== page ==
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August 10, 2005

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Publication Date: Wednesday, August 10, 2005

Obituary: Charles Black, marine expert, dies Obituary: Charles Black, marine expert, dies (August 10, 2005)

Charles Alden Black of Woodside, an internationally recognized marine expert and the husband of former child star Shirley Temple Black, died August 4 of complications from myelodysplastic syndrome, a bone marrow disease. He was 86 and had suffered from the disease for nearly three years.

Born in Oakland, he lived most of his early years in San Francisco, then was educated at the Hotchkiss School in Connecticut, and earned his bachelor degree in three years at Stanford University, where he was a member of Delta Upsilon fraternity.

He completed one year of study at Harvard School of Business before joining the U.S. Navy in 1941. After the war, he finished his master's degree in business at Stanford Business School, earning membership in Beta Gamma Sigma honor society.

During World War II, he served as a naval intelligence officer in the southwest Pacific, first in Australia on Gen. Douglas MacArthur's staff, then with the 7th Fleet squadrons of motor torpedo boats. He was awarded the Silver Star for gallantry in action.

During the Korean War, he was recalled to serve in naval intelligence in Washington, D.C., returning to the reserves in 1952 with the rank of commander.

Mr. Black had a lifelong love of the sea and twice crewed in the TransPacific Race from the Golden Gate to the finish line off Diamond Head.

He was an avid surfer in Hawaii after World War II, making his own board from kapok and mahogany, and worked for Castle & Cooke and Dole Hawaiian Pineapple.

In 1950 he met Shirley Temple when she was vacationing in Honolulu. A party was being given in her honor and Mr. Black, a handsome young bachelor, was invited.

He surfed every night after work and told the hostess he wouldn't come to the party if the surf was up. "We would never have met if the surfing was good that day," says Ms. Black. The couple was married later that year at his parents' Monterey ranch.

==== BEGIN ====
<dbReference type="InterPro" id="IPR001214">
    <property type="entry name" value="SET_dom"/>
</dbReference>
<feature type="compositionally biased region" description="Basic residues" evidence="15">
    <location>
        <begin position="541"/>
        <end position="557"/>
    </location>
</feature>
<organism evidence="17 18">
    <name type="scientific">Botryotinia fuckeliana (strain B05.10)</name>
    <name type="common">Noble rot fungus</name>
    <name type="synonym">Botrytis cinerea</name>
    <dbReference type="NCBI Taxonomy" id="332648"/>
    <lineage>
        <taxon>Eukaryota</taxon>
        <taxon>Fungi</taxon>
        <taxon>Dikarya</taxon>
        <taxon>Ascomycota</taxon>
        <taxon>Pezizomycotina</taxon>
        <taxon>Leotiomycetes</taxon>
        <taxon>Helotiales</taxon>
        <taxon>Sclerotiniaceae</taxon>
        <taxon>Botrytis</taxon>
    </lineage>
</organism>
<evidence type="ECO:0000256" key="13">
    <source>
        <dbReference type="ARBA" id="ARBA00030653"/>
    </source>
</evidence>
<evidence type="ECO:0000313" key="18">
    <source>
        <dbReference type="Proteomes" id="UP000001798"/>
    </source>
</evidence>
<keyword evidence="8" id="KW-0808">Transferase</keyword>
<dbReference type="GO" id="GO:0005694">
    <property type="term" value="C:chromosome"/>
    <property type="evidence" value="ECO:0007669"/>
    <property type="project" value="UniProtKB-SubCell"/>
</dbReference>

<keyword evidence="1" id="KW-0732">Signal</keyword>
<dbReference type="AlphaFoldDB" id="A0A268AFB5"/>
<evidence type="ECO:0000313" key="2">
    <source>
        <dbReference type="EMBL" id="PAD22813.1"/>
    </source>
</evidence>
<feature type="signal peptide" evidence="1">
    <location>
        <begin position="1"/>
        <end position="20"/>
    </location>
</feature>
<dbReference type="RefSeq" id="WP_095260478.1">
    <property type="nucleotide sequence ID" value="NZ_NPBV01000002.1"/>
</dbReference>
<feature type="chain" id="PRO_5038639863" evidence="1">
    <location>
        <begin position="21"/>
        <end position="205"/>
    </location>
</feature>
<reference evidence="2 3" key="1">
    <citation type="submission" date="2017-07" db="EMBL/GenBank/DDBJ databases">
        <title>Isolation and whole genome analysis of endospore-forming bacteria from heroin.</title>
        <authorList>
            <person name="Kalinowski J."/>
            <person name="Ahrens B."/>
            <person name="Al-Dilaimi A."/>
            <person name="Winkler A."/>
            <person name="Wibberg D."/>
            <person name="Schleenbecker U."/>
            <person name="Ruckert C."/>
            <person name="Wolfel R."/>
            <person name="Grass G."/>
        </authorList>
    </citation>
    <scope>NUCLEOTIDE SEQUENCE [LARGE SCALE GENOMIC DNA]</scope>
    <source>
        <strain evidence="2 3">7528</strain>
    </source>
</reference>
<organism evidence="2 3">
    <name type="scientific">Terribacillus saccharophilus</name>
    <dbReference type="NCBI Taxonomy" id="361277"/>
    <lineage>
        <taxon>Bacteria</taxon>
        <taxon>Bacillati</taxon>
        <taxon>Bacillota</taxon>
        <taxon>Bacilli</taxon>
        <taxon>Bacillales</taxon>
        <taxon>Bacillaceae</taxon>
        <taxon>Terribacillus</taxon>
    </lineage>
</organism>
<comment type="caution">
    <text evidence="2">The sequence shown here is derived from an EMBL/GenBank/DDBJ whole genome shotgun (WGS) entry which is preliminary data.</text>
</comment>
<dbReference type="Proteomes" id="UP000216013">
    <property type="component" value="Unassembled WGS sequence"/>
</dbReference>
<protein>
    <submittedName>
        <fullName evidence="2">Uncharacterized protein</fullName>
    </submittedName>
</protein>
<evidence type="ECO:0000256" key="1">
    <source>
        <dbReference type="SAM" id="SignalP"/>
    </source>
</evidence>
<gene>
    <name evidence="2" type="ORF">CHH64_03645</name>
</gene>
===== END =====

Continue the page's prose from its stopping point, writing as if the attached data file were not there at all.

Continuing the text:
Mr. Black spent most of his professional life in marine/freshwater development and aquaculture engineering. He co-founded a marine hatchery for oysters and abalone at Pigeon Point in the early 1960s.

In 1966 he founded Mardela Corp., a fishing and hatchery company, and remained president and CEO until his death.

He was a maritime adviser to the Sultanate of Oman. He also co-founded the Marquest Group in Massachusetts, which developed unmanned deep-ocean search and survey imaging systems used in the discovery of the SS Titanic.

He served on a U.S. Commerce Department's advisory committee and on various National Research Council panels.

Mr. Black was a regent of the University of Santa Clara, and was a trustee and regent of the College of Notre Dame.

He was an active member of the Bohemian Club, and also belonged to the Pacific Union Club and the Menlo Country Club. He was one of the six co-founders of the Guardsmen, a San Francisco charity.

Mrs. Black, the most popular child star of all time, started her acting career at age 3 and starred in such hits as "Stand Up and Cheer" and "The Little Colonel." She and Mr. Black lived in Atherton and Woodside most of their married life.

Mr. Black is survived by his wife of 55 years, Shirley Temple Black; a son, Charles Jr.; daughters Lori and Susan; granddaughter Teresa; and brother Jim Black.

At his request, no memorial service is planned.


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